Forest Bathing is a wonderful act of self-care that connects you to nature and helps you ground. It can be a powerful meditation-like practice that relieves stress and improves your overall health. Learn more about what forest bathing actually is and how to reap all the benefits.
What is Forest Bathing?
Were you just about to grab your swimsuit and towel for a refreshing round of forest bathing? Refreshing, yes, but this wellness trend has nothing to do with actual bathing. Rather, it’s a Japanese technique (called Shinrin-yoku) that started back in the 80’s as a public health program to relieve signs of burn-out and depression. Essentially, it is about spending time outside to connect to nature through all your senses. It’s also called forest therapy for its healing powers.
The major health benefits of forest bathing have been proven in research ever since the 80’s. People who spend time in nature report being more energetic with less signs of fatigue and anxiety, and are generally in a better mood. Their overall health seems to be better as the practice of forest bathing can lower blood pressure and heart rate, and relieve signs of burn-out, depression and other mental health issues.
Even (or especially) during the winter months when the trees might look less inviting than in summer, a peaceful stroll through the forest can be a beautiful way to relax. The serene silence can help you let go, and inspire feelings of self-love and compassion: just like nature calms down in winter, it’s okay for us to take a step back as well – and wake up feeling reborn in spring.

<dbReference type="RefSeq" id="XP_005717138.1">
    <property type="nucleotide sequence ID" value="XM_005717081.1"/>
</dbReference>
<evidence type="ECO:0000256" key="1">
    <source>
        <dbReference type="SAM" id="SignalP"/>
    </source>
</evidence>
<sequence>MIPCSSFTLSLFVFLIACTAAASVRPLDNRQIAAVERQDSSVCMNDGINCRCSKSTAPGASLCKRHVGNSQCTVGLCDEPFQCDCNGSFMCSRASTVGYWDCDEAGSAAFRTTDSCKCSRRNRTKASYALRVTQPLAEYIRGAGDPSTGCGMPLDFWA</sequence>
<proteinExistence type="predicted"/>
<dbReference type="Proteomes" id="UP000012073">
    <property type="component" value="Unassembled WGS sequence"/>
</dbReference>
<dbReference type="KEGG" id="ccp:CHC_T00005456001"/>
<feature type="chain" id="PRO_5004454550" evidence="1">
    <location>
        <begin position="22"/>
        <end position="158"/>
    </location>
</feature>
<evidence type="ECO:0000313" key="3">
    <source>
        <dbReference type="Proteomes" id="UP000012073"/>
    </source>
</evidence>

How can forest bathing help with stress?
Spending time in nature is good for your body and your soul. We move, we use our different senses, and for many of us living in big cities, a trip to the nearest forest can feel like a beautiful way to escape and recharge.
Turn off your phone to avoid distractions and really slow down. This is not a hike or workout. Try to view forest bathing more as a kind of meditation where you bring your awareness to the beauty of nature around you. Walk slowly and stop whenever you feel like it. Really take it all in with all your senses: do you smell the fresh air? See the lush colours of the trees? Can you hear the birds chirping or leaves moving in the wind? Why not take off your shoes to really ground and feel close to Mother Earth.
The official recommendation is to spend a good 2 hours to reap all the benefits of forest bathing. But there’s no need to force it; listen to yourself and find what feels good. Even 15 minutes in nature can help to clear your head and refresh your mind, if you commit to the practice. Just like any other form of meditation or self-care, it’s really about what you make of it.
If you do want to commit to the 2 hours of strolling through the forest, try to end the experience with a few minutes of absolute stillness. Find a quiet spot to sit down and allow all your senses to soak in the goodness. If you feel inspired, take a notebook with you to write down what you’re experiencing. This can function as a beautiful reminder later on, when you’re back to your busy life.
What if there’s no forest nearby?
You don’t necessarily need a large forest for this act of self-care. It’s the time in nature and the practice of slowing down and disconnecting, that promises stress relief and other health benefits. Spend some time in your garden, a quiet park, beach… any place that gives you a sense of calm and serenity. Apparently, even photographs of beautiful, luscious forests can help us find ease. Worth a try, right?
Have you tried forest bathing before? We love the idea of connecting to Mother Earth in a mindful, calming way. This practice is also said to create more awareness and gratitude for nature. We could all use a little more of that. 🙏